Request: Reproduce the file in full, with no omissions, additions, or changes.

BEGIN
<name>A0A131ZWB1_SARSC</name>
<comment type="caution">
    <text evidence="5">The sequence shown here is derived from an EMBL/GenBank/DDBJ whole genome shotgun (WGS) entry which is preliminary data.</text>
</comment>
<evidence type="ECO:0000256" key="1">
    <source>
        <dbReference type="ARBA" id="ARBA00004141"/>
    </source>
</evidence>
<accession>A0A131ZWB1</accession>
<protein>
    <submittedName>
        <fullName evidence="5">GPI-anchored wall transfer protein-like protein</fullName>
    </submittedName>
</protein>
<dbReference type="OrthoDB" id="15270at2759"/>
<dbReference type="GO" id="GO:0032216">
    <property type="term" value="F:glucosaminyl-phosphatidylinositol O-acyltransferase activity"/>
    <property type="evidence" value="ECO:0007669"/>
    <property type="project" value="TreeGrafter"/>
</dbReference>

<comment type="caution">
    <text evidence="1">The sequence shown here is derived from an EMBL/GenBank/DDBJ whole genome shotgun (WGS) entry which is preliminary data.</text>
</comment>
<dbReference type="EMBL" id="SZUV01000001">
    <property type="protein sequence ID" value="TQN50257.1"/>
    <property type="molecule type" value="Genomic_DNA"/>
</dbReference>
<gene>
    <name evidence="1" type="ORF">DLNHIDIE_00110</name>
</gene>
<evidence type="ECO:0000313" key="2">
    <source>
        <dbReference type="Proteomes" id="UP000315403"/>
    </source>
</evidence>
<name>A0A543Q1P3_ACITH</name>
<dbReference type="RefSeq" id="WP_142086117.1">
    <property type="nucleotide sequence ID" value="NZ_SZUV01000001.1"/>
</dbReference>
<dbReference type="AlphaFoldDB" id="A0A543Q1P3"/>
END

<name>A0A131ZWB1_SARSC</name>
<comment type="caution">
    <text evidence="5">The sequence shown here is derived from an EMBL/GenBank/DDBJ whole genome shotgun (WGS) entry which is preliminary data.</text>
</comment>
<evidence type="ECO:0000256" key="1">
    <source>
        <dbReference type="ARBA" id="ARBA00004141"/>
    </source>
</evidence>
<accession>A0A131ZWB1</accession>
<protein>
    <submittedName>
        <fullName evidence="5">GPI-anchored wall transfer protein-like protein</fullName>
    </submittedName>
</protein>
<dbReference type="OrthoDB" id="15270at2759"/>
<dbReference type="GO" id="GO:0032216">
    <property type="term" value="F:glucosaminyl-phosphatidylinositol O-acyltransferase activity"/>
    <property type="evidence" value="ECO:0007669"/>
    <property type="project" value="TreeGrafter"/>
</dbReference>

<comment type="caution">
    <text evidence="1">The sequence shown here is derived from an EMBL/GenBank/DDBJ whole genome shotgun (WGS) entry which is preliminary data.</text>
</comment>
<dbReference type="EMBL" id="SZUV01000001">
    <property type="protein sequence ID" value="TQN50257.1"/>
    <property type="molecule type" value="Genomic_DNA"/>
</dbReference>
<gene>
    <name evidence="1" type="ORF">DLNHIDIE_00110</name>
</gene>
<evidence type="ECO:0000313" key="2">
    <source>
        <dbReference type="Proteomes" id="UP000315403"/>
    </source>
</evidence>
<name>A0A543Q1P3_ACITH</name>
<dbReference type="RefSeq" id="WP_142086117.1">
    <property type="nucleotide sequence ID" value="NZ_SZUV01000001.1"/>
</dbReference>
<dbReference type="AlphaFoldDB" id="A0A543Q1P3"/>